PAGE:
MANILA, Philippines – The nine dancers in long pink dresses were unmindful of the heat of the mid-morning sun.
As they danced and sang their prayers to the Virgen de la Rosa, one of the patron saints of Barangay Poblacion in Makati City, they tried to ignore the audience
In this barangay, the yearly prayer through dance and song is both an act of penance and thanksgiving done by nine highly-esteemed dancers or mananayaw.
Known as the baile de los arcos (dance of the arches), the dance is performed on June 29 and 30, feast days of the Poblacion’s patron saints Peter and Paul and the Virgin of the Rose or Virgen de la Rosa.
Devotion to the Virgen de la Rosa began in 1718 when a Jesuit priest brought the image of the Virgen from Acapulco to the Sts. Peter and Paul Church in Poblacion.
But not just any girl can join the yearly baile, whose origins are unknown even to oldtimers.
“The dancer must be beautiful inside and out. She must be sincere in doing the penance because she will undergo rigorous training for the baile,” says Edna Samarista, whose mother and sister were once dancers in the baile.
In the old days, fair-skinned girls of good reputation (not necessarily from rich families) were picked as dancers.
But an unblemished reputation, physical beauty and heartfelt desire to do the dance prayer are not enough. One of the requirements for any dancer, says the 76-year-old Samarista, is to be a virgin.
“Dapat virgin. Kapag may nobyo, tinatanong kung may nangyari na ba. At saka dapat mataas ang boses ng mananayaw,” she adds. (The dancer has to be a virgin. If she has a boyfriend, nothing beyond courtship should have transpired between the two of them. She should also be able to reach the high notes).
The reason behind the “virginity requirement” is that the nine dancers pray and give thanks to Jesus Christ’s mother, who is a virgin. Some of the old folks even believe that if there is heavy rainfall on the day of the feast, it means one of the dancers lied about being a virgin.
Samarista was pledged by her mother to become a dancer, but was rejected because she couldn’t hit the high notes and was a bit dark-skinned in her youth.
The dancers are usually aged 14 and above. The oldest now is in her mid-20s. Most of them had mothers, grandmothers and great-grandmothers who were also dancers.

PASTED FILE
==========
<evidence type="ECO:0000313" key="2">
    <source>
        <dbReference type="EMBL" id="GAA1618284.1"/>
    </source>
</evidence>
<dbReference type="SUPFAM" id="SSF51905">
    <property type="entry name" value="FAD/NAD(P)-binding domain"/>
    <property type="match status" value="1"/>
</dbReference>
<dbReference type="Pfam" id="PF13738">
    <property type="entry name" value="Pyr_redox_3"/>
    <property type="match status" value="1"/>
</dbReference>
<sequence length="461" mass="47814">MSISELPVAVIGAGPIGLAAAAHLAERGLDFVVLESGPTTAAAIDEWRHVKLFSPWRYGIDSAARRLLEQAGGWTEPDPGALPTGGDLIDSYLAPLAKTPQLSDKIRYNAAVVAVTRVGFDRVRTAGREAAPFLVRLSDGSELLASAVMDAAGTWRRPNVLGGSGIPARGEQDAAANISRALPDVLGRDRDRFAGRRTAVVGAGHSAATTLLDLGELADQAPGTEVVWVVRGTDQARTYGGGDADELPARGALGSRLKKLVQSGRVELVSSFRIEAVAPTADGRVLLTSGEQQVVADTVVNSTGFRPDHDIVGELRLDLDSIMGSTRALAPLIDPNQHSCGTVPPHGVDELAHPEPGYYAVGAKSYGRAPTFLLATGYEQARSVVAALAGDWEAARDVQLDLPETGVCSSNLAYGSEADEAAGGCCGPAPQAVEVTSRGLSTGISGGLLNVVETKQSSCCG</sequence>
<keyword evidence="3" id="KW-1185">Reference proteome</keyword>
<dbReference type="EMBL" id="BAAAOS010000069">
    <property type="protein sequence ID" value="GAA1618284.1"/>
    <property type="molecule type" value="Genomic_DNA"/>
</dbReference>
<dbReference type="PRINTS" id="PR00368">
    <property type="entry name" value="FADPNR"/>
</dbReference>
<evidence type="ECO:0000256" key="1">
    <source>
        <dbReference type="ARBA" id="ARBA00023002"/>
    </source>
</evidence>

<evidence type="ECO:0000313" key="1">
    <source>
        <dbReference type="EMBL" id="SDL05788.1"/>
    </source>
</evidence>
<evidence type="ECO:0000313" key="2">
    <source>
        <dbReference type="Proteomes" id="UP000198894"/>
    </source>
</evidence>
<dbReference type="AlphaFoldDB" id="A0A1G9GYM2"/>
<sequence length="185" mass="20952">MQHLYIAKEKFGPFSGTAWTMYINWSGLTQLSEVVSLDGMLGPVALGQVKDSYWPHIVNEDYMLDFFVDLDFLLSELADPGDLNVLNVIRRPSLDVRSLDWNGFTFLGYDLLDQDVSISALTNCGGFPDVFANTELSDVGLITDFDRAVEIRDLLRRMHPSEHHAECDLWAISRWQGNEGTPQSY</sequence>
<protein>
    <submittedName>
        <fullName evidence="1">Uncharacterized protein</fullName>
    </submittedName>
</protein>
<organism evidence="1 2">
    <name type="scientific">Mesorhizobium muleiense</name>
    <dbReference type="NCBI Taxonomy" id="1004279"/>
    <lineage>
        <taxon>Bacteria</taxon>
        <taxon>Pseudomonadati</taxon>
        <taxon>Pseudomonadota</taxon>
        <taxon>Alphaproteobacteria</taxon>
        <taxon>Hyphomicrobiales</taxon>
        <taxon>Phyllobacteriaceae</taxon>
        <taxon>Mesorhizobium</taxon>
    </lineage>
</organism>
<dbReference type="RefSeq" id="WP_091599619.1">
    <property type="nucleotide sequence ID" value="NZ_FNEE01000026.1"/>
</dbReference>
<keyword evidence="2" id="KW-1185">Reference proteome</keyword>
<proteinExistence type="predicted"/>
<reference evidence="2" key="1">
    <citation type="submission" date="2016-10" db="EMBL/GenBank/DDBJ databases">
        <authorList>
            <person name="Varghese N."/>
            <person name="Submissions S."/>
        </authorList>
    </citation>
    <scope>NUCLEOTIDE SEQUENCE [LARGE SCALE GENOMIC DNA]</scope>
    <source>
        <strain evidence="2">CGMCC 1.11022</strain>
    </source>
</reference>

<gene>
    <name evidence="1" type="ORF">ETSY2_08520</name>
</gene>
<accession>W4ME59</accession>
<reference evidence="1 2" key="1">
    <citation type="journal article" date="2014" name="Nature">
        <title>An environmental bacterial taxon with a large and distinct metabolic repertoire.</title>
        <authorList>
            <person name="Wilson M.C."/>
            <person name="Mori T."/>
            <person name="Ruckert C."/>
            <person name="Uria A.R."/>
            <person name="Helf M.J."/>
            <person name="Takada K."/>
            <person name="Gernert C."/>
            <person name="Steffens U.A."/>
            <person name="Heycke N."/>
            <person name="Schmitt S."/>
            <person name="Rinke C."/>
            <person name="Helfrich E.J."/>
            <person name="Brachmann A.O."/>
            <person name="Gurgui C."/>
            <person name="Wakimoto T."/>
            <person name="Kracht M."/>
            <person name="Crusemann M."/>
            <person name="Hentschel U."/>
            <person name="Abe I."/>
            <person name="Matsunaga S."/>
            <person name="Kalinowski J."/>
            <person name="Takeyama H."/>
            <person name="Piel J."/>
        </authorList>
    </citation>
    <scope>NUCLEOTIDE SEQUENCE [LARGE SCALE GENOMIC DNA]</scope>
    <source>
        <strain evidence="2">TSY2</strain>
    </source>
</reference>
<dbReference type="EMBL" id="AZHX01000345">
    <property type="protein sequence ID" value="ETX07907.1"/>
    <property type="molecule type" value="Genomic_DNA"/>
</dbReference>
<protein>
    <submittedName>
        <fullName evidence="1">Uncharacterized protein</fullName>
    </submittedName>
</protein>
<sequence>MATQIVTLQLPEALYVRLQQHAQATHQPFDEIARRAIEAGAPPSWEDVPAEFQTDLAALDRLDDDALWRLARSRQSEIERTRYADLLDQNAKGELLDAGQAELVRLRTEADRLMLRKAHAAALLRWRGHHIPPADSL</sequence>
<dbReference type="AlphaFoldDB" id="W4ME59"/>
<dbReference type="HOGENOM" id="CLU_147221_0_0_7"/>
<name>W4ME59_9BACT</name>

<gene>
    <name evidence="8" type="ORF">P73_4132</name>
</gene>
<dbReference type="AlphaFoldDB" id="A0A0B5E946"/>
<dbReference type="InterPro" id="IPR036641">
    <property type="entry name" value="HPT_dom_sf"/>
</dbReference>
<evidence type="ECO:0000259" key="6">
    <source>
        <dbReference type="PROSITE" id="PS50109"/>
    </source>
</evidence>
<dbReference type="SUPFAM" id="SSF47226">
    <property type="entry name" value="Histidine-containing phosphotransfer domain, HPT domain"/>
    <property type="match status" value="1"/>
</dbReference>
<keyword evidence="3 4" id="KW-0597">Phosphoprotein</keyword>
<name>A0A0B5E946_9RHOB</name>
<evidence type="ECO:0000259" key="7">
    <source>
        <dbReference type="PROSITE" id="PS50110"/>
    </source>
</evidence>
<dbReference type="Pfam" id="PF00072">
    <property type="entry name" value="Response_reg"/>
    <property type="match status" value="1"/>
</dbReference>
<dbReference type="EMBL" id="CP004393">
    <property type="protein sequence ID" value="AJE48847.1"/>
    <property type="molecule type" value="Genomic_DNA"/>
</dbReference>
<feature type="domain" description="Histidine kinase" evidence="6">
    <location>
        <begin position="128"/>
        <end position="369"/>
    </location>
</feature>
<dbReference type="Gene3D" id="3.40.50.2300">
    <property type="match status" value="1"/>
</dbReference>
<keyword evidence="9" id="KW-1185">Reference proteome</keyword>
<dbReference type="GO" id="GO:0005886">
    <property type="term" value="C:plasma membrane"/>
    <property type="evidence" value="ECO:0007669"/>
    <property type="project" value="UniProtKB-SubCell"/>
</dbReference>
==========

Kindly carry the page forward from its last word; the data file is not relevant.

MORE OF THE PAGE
“It’s been our tradition to pass on the dance to the next generation,” says Samarista. The family in charge—or encargada—of teaching the dance are the Venturas and Atilons of Brgy. Poblacion.
The present encargada, Linda Atilon-Reyes, was a former capitana or lead dancer.
Girls wanting to become part of the baile are screened as early as two years before the event. Training for the dance begins in April. The nine girls are taught the turns, bows, and twists passed down for more than a hundred years.
The baile de los arcos is performed at the plaza in front of the Sts. Peter and Paul Church.
Atilon-Reyes says there are three parts to the baile—the diccho or simultaneous chanting of prayers, the trono or singing of prayer, and the baile, a combination of prayer, dance and song.
The audience can “join” in the penance by praying intently with the dancers, Samarista says.
Clapping or hooting at the end of the two-hour prayer-dance is a big no-no, even for tourists who want to show their appreciation.
“It’s not for entertainment. It’s not for the people who are watching. The dance is for patrons alone,” points out Dwane Samarista, Edna’s nephew and kagawad for education and culture.
Both Samaristas note that local interest in and awareness of the baile de los arcos had diminished over the years. Girls no longer want to join the baile, and are setting their sights on beauty pageants.
But Dwane says the baile will go on even if there is no one left to watch. “Whether or not there is an audience, the baile must go on. As long as the present generation passes on the tradition, it will remain part of our heritage,” says Dwane.
This year, Atilon-Reyes’ own niece, Michelle Atilon, was capitana.